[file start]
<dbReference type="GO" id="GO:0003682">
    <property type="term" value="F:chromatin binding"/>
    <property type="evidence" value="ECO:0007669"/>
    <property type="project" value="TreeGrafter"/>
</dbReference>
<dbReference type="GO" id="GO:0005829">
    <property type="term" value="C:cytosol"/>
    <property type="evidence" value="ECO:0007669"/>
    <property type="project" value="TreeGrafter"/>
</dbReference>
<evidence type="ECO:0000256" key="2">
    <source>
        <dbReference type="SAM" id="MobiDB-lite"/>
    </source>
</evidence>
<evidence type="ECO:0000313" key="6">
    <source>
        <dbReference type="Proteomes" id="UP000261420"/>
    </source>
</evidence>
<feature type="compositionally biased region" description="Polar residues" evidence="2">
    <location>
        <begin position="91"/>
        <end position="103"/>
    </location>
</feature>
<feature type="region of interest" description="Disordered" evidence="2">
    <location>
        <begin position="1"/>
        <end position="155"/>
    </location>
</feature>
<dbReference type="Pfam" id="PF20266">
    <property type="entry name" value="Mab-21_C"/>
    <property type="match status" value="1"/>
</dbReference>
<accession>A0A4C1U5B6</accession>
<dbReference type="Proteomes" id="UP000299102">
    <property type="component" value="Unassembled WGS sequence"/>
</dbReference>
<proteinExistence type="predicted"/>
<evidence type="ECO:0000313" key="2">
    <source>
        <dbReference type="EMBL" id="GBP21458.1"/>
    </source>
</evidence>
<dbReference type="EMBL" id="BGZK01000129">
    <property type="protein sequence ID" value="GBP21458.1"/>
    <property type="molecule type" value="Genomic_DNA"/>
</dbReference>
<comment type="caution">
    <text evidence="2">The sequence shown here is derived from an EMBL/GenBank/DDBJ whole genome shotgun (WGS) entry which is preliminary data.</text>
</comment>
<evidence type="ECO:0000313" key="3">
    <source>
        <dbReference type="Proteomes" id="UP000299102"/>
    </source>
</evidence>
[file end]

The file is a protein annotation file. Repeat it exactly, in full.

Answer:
<dbReference type="GO" id="GO:0003682">
    <property type="term" value="F:chromatin binding"/>
    <property type="evidence" value="ECO:0007669"/>
    <property type="project" value="TreeGrafter"/>
</dbReference>
<dbReference type="GO" id="GO:0005829">
    <property type="term" value="C:cytosol"/>
    <property type="evidence" value="ECO:0007669"/>
    <property type="project" value="TreeGrafter"/>
</dbReference>
<evidence type="ECO:0000256" key="2">
    <source>
        <dbReference type="SAM" id="MobiDB-lite"/>
    </source>
</evidence>
<evidence type="ECO:0000313" key="6">
    <source>
        <dbReference type="Proteomes" id="UP000261420"/>
    </source>
</evidence>
<feature type="compositionally biased region" description="Polar residues" evidence="2">
    <location>
        <begin position="91"/>
        <end position="103"/>
    </location>
</feature>
<feature type="region of interest" description="Disordered" evidence="2">
    <location>
        <begin position="1"/>
        <end position="155"/>
    </location>
</feature>
<dbReference type="Pfam" id="PF20266">
    <property type="entry name" value="Mab-21_C"/>
    <property type="match status" value="1"/>
</dbReference>
<accession>A0A4C1U5B6</accession>
<dbReference type="Proteomes" id="UP000299102">
    <property type="component" value="Unassembled WGS sequence"/>
</dbReference>
<proteinExistence type="predicted"/>
<evidence type="ECO:0000313" key="2">
    <source>
        <dbReference type="EMBL" id="GBP21458.1"/>
    </source>
</evidence>
<dbReference type="EMBL" id="BGZK01000129">
    <property type="protein sequence ID" value="GBP21458.1"/>
    <property type="molecule type" value="Genomic_DNA"/>
</dbReference>
<comment type="caution">
    <text evidence="2">The sequence shown here is derived from an EMBL/GenBank/DDBJ whole genome shotgun (WGS) entry which is preliminary data.</text>
</comment>
<evidence type="ECO:0000313" key="3">
    <source>
        <dbReference type="Proteomes" id="UP000299102"/>
    </source>
</evidence>